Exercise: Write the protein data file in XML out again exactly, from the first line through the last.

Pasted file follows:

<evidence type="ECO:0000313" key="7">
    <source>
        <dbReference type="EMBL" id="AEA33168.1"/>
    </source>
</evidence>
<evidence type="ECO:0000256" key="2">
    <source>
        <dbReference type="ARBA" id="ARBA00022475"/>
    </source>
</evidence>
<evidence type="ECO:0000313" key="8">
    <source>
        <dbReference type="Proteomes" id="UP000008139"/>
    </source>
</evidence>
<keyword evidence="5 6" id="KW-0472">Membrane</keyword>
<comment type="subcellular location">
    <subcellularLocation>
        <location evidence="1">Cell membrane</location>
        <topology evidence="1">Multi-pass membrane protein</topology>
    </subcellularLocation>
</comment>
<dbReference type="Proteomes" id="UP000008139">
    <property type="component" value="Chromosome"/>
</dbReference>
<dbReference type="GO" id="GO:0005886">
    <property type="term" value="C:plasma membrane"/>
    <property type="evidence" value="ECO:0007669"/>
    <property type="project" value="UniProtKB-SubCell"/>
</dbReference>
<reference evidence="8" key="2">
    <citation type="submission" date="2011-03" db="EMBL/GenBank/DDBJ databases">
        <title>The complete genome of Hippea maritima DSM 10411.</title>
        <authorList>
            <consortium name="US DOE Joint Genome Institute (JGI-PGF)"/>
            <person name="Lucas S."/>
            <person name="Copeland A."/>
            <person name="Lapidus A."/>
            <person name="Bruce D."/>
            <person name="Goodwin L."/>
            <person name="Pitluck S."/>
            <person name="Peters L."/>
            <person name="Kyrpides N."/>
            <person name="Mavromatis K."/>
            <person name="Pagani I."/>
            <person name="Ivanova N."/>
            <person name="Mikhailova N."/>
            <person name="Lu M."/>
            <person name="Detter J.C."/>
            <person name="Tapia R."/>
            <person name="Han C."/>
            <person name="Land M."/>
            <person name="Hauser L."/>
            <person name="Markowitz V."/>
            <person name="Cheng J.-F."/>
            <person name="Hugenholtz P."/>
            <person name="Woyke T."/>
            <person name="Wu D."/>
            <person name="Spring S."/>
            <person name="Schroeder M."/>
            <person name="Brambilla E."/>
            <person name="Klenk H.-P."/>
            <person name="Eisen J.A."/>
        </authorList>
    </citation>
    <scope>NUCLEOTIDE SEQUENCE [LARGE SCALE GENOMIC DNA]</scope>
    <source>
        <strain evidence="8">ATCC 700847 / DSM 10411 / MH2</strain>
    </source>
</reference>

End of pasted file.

<evidence type="ECO:0000313" key="7">
    <source>
        <dbReference type="EMBL" id="AEA33168.1"/>
    </source>
</evidence>
<evidence type="ECO:0000256" key="2">
    <source>
        <dbReference type="ARBA" id="ARBA00022475"/>
    </source>
</evidence>
<evidence type="ECO:0000313" key="8">
    <source>
        <dbReference type="Proteomes" id="UP000008139"/>
    </source>
</evidence>
<keyword evidence="5 6" id="KW-0472">Membrane</keyword>
<comment type="subcellular location">
    <subcellularLocation>
        <location evidence="1">Cell membrane</location>
        <topology evidence="1">Multi-pass membrane protein</topology>
    </subcellularLocation>
</comment>
<dbReference type="Proteomes" id="UP000008139">
    <property type="component" value="Chromosome"/>
</dbReference>
<dbReference type="GO" id="GO:0005886">
    <property type="term" value="C:plasma membrane"/>
    <property type="evidence" value="ECO:0007669"/>
    <property type="project" value="UniProtKB-SubCell"/>
</dbReference>
<reference evidence="8" key="2">
    <citation type="submission" date="2011-03" db="EMBL/GenBank/DDBJ databases">
        <title>The complete genome of Hippea maritima DSM 10411.</title>
        <authorList>
            <consortium name="US DOE Joint Genome Institute (JGI-PGF)"/>
            <person name="Lucas S."/>
            <person name="Copeland A."/>
            <person name="Lapidus A."/>
            <person name="Bruce D."/>
            <person name="Goodwin L."/>
            <person name="Pitluck S."/>
            <person name="Peters L."/>
            <person name="Kyrpides N."/>
            <person name="Mavromatis K."/>
            <person name="Pagani I."/>
            <person name="Ivanova N."/>
            <person name="Mikhailova N."/>
            <person name="Lu M."/>
            <person name="Detter J.C."/>
            <person name="Tapia R."/>
            <person name="Han C."/>
            <person name="Land M."/>
            <person name="Hauser L."/>
            <person name="Markowitz V."/>
            <person name="Cheng J.-F."/>
            <person name="Hugenholtz P."/>
            <person name="Woyke T."/>
            <person name="Wu D."/>
            <person name="Spring S."/>
            <person name="Schroeder M."/>
            <person name="Brambilla E."/>
            <person name="Klenk H.-P."/>
            <person name="Eisen J.A."/>
        </authorList>
    </citation>
    <scope>NUCLEOTIDE SEQUENCE [LARGE SCALE GENOMIC DNA]</scope>
    <source>
        <strain evidence="8">ATCC 700847 / DSM 10411 / MH2</strain>
    </source>
</reference>